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Comet C/2017 K5 was discovered on 27 May 2017 with Pan-STARRS 1 telescope (Haleakala), that is almost 3 years before its perihelion passage. In March 2020, it reached its perihelion. After almost six months break, this comet was observed in April 2020, and is still observable.
Comet will have its closest approach to the Earth on 2 July 2020 (6.688 au), a bit more than a 3 months after its perihelion passage.
Solution given here is based on pre-perihelion data spanning over 0.96 yr in a range of heliocentric distances from 9.90 au to 8.74 au (12 May 2018).
This Oort spike comet suffers small planetary perturbations during its passage through the planetary system that likely lead to escape the comet from the planetary zone on a hyperbolic orbit (see future barycentric orbits).

solution description
number of observations 25
data interval 2017 05 27 – 2018 05 12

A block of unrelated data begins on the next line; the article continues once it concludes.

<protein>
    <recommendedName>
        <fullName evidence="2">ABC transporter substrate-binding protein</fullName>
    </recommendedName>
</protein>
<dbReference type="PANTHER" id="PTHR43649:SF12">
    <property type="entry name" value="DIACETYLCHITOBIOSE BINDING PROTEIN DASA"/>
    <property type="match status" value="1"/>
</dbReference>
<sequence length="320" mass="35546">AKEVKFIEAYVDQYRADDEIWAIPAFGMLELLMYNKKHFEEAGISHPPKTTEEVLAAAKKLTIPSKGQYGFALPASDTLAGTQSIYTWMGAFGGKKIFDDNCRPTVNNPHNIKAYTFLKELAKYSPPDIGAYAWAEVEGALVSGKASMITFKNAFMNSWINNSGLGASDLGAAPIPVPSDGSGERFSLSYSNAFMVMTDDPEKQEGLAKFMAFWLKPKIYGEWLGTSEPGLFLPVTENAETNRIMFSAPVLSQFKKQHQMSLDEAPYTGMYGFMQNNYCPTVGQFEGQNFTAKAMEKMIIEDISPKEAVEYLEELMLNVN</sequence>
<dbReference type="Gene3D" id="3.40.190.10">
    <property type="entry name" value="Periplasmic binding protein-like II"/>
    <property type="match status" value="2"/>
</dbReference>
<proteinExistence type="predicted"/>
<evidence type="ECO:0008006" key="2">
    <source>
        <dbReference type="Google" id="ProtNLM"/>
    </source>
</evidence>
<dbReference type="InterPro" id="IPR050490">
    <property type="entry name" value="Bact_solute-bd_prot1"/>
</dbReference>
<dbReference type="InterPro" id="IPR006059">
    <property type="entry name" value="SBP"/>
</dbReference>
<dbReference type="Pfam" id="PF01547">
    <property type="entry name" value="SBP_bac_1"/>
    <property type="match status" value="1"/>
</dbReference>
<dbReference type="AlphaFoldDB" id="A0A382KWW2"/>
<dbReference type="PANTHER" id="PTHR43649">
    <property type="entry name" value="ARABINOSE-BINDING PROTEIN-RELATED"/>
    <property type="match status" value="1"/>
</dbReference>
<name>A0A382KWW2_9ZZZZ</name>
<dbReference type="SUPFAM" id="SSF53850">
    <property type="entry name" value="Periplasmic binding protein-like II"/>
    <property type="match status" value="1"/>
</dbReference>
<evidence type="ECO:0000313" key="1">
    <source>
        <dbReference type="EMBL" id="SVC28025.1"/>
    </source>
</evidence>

data type observed only before perihelion (PRE)
data arc selection entire data set (STD)
range of heliocentric distances 9.9 au – 8.74au
detectability of NG effects in the comet's motion NG effects not determinable
type of model of motion GR - gravitational orbit
data weighting YES
number of residuals 50
RMS [arcseconds] 0.35
orbit quality class 1b
orbital elements (heliocentric ecliptic J2000)
Epoch 2020 03 12
perihelion date 2020 03 24.31625348 ± 0.02728133
perihelion distance [au] 7.67854718 ± 0.00032727
eccentricity 1.00600594 ± 0.00007627
argument of perihelion [°] 171.840159 ± 0.003984
ascending node [°] 102.375784 ± 0.000336
inclination [°] 82.262549 ± 0.000179
recip semi-major axis [10-6 au-1] -782.17 ± 10.03
Time distribution of positional observations with corresponding heliocentric (red curve) and geocentric (green curve) distance at which they were taken. The horizontal dotted line shows the perihelion distance for a given comet whereas vertical dotted line – the moment of perihelion passage